Monday 24 June 2013

Starting to learn assembly language - the journey begins... where do I start?!

Final goal?

Write a game for the Amiga 500.  Bonus goal would be for the same game to run on the Sega Mega Drive (Genesis), but I'll work that out once the first goal is achieved.

Lets start!

I have an Amiga 500, and as mentioned before I'll be following the Amiga Format Bullfrog tutorials for writing a game in assembly language (I'll be writing separate blog posts for each tutorial).  OK so tutorial 1 was pretty straight forward, very basic beginnings pretty much incrementing a register to move a sprite position and understanding some basics.  I've had a quick flick through ahead of the future tutorials and it's pretty obvious that I'm going to have to do some extra research!

OK after some quick googling, I've come across the following websites:

Through those links I was able to download numerous pdf documents, text file tutorials and lots of other people discussing assembler. Great!

A few people had mentioned particular books that they recommended, which then put me on a mission to hit ebay for real world BOOKS! Ebay books for 68000 processor

Real world books I've ended up with, should keep me going for a while!

"Lets get real"

OK so coding on the Amiga 500 is great, I have DevPac 2 and I can run simple examples.  However, this is going to take forever!  Not only is assembly language slow to code (especially when I'm learning), but one of the biggest draw backs is the lack of resources on the machine. As in, I can't just Google something and try it out.  My Amiga 500 is on my desk and sits next to my laptop so yes I can Google stuff, but I have no way to transfer files across other than typing out line by line. What do I do?

Ebay to the rescue again... I've purchased an Amiga 1200 (with a broken floppy drive - hopefully I will blog to explain how I will fix it).  The great thing about the Amiga 1200 is that you can connect it to the internet, and also use a compact flash card as a hard drive!! 4Gb!!  It's still in the post, but I expect I will try and code on the A1200 and once I'm up to speed I'll try and create boot disks with my tests and trials for the A500.  Remember my goal is to write a game for the Amiga 500 not Amiga 1200!

What next?

I've read through most of 2 68000 books, and I think it's becoming clear that I'm learning vanilla 68k assembly language.  I need some Amiga specific references.  I'm using DevPac 2, but maybe I need to get my hands of DevPac 3, AsmOne or some other assembler package?  And then find a reference + tutorials for that package?

I have stumbled upon Easy68k, this is an Editor, Assembler and Simulator for the 68000 that runs in Windows.  Again this looks like just vanilla 68k, but looks like a great way to learn the basics without crashing my Amiga ever time!

Do you still code in Assembler?!

Would love to hear from anyone who still codes in assembler, especially for the Amiga machines.  Or maybe if you used to?  Any hints or tips you could recommend?

Comment here or get involved on twitter: @rich_lloyd


  1. Hi there,

    Well, don't get me wrong here; I will not kill your dream about making a game for Amiga 500, I just want to kick you in the right direction.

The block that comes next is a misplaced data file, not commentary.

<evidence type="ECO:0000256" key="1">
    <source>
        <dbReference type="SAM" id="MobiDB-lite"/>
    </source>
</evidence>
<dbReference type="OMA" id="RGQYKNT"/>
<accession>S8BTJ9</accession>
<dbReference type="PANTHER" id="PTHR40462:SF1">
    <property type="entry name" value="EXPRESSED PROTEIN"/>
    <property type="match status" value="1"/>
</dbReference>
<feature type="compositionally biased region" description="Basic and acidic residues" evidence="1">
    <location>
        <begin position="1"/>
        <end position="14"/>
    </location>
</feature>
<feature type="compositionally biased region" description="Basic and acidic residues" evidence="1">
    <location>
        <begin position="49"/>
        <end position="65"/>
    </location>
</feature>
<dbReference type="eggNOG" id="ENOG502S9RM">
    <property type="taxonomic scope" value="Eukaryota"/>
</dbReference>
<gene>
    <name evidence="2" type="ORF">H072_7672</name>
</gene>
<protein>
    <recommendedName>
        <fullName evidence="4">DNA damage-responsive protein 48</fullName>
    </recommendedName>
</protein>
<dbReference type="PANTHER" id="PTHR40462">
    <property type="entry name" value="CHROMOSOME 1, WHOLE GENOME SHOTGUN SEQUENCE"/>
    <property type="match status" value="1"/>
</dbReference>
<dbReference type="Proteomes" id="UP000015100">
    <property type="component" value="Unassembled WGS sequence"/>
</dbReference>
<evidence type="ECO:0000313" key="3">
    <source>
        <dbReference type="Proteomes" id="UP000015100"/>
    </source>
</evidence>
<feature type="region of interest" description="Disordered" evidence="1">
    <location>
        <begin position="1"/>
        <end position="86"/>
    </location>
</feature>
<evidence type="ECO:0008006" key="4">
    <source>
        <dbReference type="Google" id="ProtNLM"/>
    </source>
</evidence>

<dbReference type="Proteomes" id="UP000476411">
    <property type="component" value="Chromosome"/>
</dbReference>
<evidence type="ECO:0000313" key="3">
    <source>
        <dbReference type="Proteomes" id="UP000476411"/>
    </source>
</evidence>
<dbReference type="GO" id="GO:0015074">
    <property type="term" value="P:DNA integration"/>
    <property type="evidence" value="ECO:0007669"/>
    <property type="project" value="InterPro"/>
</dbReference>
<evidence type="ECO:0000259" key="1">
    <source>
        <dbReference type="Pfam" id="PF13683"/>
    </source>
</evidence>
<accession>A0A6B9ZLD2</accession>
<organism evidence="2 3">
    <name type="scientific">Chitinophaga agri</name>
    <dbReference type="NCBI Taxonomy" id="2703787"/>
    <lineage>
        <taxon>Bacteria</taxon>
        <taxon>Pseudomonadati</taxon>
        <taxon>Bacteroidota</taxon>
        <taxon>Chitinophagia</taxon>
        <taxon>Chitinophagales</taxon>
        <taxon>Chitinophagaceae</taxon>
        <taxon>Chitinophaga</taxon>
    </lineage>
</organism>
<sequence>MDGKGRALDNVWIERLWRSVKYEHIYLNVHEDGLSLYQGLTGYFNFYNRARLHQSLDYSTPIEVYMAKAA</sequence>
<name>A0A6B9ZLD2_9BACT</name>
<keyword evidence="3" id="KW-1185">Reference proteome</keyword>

First thing first. You will get lots of trouble while porting your game to Sega Mega Drive. Why? Well, Amiga 500 and Sega Mega Drive are using two different hardware architecture. To be honest, the only thing they have in common is the Motorola 68000 CPU, but everything else is different. For instance, Amiga 500 only have support for eight hardware sprites while Sega Mega Drive can use up to 60 (okay, the Amiga can compensate this by the blitter but that’s another story). You can just compare the hardware spec on Amiga 500 and Sega Mega Drive on Wikipedia and you will soon understand what I mean.

    Secondly, I think using the Easy68k is a bad idea, this because it do not simulate the Amiga Hardware, only the 68000 CPU (what I have read anyway). So, to do this you need an Amiga Emulator such as WinUEA for windows. This is because the Amiga do not only use the CPU, it uses the Copper and Blitter as well. I could explain this even further but I think it’s better that you read Amiga Hardware Manual to understand how the Amiga works bottom and up.

    Last thing. I use vasm to cross-develop for Amiga, and testing my routines in WinUEA and transfer the final executable file to the Amiga via an IDE to SD-card converter. But I use AsmOne to debug small stuff, you can read Chaozers tutorial here: and I would recommend you to start with this tutorial instead of that Easy68k tutorial.

    Good luck with your programming!

    (and hope I will crack your game in the future ;D)

  2. Better off doing you're dev either in an emulator as mentioned above, or directly on the Amiga 1200/500.. Also as a hack, there is a way of using a Raspberry Pi as a disk drive emulator, as well as other means to replace the disk drive with something usable..

    Good luck, looking forward to what you can come up with.

  3. What I'd love to get/make is a floppy emulator for my A500 that links via Bluetooth to my PC. then write a program on the pc that pauses the A500 (Like a freezer cartridge does) then upload a new ADF (generated from project files on the PC) then reset the A500 remotely. that'd be the best dev set up for this hardware hitting 68k coding.

    If you get what I mean :P